Expert warns of rising fire danger

TASMANIA’S bushfire season will be longer, stronger and potentially more deadly due to climate change, an expert has warned.

Chief Fire Officer Mike Brown and guest speaker Professor Nathan Bindoff at the Tasmania Fire Service State conference.

Chief Fire Officer Mike Brown and guest speaker Professor Nathan Bindoff at the Tasmania Fire Service State conference.

Professor Nathan Bindoff from the Institute for Marine and Antarctic Studies discussed the projections with delegates at yesterday’s Tasmania Fire Service 2014 State Conference in Prospect.

According to Professor Bindoff there would be a 75 per cent increase in total fire ban days during summer and a 250 per cent hike in very high fire danger in the spring come 2100.

While 85 years maybe a long time off, the academic said the risk was increasing about 20per cent each decade.

‘‘We’ve worked out that fire season will be longer it will advance in spring and be much stronger in summer,’’ he said.

‘‘It’s about doubling if you think about the area that is at total fire ban levels.

‘‘The challenge to authorities is to think how they would respond to those changes.’’

Emergency Management Minister Rene Hidding said the state government was taking the reality seriously.

‘‘The government has taken an aggressive new policy stance that recognises fire is inevitable in the Tasmanian landscape and that strategic fuel reduction burns are necessary to protect property and lives,’’ he said.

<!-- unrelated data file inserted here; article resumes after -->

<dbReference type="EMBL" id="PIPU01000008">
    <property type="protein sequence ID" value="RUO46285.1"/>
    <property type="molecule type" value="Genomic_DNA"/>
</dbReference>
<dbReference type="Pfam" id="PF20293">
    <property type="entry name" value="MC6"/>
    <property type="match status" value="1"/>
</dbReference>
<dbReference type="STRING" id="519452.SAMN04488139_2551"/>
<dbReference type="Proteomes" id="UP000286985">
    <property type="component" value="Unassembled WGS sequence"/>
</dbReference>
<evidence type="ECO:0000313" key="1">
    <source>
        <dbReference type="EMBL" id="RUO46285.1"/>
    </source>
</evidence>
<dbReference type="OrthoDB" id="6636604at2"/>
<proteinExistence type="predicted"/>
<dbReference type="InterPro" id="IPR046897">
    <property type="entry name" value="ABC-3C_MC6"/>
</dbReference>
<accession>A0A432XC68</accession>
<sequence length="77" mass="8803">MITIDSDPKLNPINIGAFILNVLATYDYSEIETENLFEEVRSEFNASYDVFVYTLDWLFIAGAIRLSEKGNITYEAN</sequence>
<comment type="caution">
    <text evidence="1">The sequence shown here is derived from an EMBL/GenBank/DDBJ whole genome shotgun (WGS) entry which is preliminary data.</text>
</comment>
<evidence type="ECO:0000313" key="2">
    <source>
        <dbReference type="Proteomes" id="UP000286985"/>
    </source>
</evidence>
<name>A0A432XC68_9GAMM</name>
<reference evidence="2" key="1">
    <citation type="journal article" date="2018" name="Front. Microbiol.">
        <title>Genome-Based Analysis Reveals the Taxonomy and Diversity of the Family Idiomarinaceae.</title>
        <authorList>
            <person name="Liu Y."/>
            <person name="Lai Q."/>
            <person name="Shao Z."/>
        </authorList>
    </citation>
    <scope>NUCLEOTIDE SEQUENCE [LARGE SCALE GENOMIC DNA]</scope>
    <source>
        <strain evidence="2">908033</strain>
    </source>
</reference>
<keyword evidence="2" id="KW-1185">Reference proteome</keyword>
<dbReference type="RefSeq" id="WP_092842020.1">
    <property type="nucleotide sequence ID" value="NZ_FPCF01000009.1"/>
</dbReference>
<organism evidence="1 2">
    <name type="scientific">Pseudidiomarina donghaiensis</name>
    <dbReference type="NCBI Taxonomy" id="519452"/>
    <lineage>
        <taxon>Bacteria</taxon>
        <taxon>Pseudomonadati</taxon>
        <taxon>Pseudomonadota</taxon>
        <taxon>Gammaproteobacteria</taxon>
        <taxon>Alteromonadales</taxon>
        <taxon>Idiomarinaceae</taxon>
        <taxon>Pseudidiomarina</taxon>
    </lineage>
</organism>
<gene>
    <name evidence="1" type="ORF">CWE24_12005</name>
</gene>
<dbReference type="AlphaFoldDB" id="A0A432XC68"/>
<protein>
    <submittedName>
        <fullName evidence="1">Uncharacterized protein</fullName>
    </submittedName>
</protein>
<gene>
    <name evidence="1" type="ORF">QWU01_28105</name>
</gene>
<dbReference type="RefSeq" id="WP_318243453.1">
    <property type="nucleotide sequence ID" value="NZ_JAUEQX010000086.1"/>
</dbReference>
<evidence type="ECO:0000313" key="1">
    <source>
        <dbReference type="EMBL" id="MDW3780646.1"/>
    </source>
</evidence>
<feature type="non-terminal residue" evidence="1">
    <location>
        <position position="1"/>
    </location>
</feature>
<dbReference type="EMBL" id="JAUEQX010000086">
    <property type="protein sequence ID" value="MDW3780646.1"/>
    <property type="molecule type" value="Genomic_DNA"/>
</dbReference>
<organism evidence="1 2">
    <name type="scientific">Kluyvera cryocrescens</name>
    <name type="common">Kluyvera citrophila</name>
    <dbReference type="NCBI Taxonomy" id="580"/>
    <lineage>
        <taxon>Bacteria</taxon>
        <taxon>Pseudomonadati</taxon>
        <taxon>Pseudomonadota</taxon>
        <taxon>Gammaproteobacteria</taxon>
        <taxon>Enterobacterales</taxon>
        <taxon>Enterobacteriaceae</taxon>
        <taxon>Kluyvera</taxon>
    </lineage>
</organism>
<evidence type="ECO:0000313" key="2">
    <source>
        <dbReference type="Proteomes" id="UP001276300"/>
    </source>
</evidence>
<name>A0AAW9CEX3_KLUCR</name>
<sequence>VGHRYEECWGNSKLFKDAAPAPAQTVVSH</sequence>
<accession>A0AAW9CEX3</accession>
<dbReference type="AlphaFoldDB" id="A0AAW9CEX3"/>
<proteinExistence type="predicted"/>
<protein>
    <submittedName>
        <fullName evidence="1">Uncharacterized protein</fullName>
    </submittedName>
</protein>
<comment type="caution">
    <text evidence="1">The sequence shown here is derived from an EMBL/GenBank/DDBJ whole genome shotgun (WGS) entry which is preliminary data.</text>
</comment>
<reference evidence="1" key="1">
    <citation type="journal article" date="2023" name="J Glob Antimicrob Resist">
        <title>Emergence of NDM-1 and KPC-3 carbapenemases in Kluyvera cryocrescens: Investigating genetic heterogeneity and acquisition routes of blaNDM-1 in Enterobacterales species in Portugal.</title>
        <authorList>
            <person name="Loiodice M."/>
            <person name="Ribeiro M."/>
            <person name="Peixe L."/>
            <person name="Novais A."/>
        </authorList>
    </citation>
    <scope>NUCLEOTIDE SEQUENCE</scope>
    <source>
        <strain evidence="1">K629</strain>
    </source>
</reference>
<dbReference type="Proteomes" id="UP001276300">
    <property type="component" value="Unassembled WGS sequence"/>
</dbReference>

Mr Hidding, whose government abolished the climate change portfolio and council, would not say if he believed in climate change, but stated Professor Bindoff had ‘‘made a strong case that [it] is an undeniable fact.’’

‘‘Which highlights the need to reduce fuel loads through our $28million fuel reduction policy,’’ he said.

Asked about his projections Professor Bindoff said he believed they were robust given the growing trend of increased fire dangers. He said these dangers had increased by 13 per cent since the 1980s.

Chief Fire Officer Mike Brown said the fire service had seen a fair amount of evidence of climate change in recent years.

‘‘We do take it seriously and we do know that the number of days of high fire danger are worse or increasing [and] we know the severity of fires are increasing,’’ he said.

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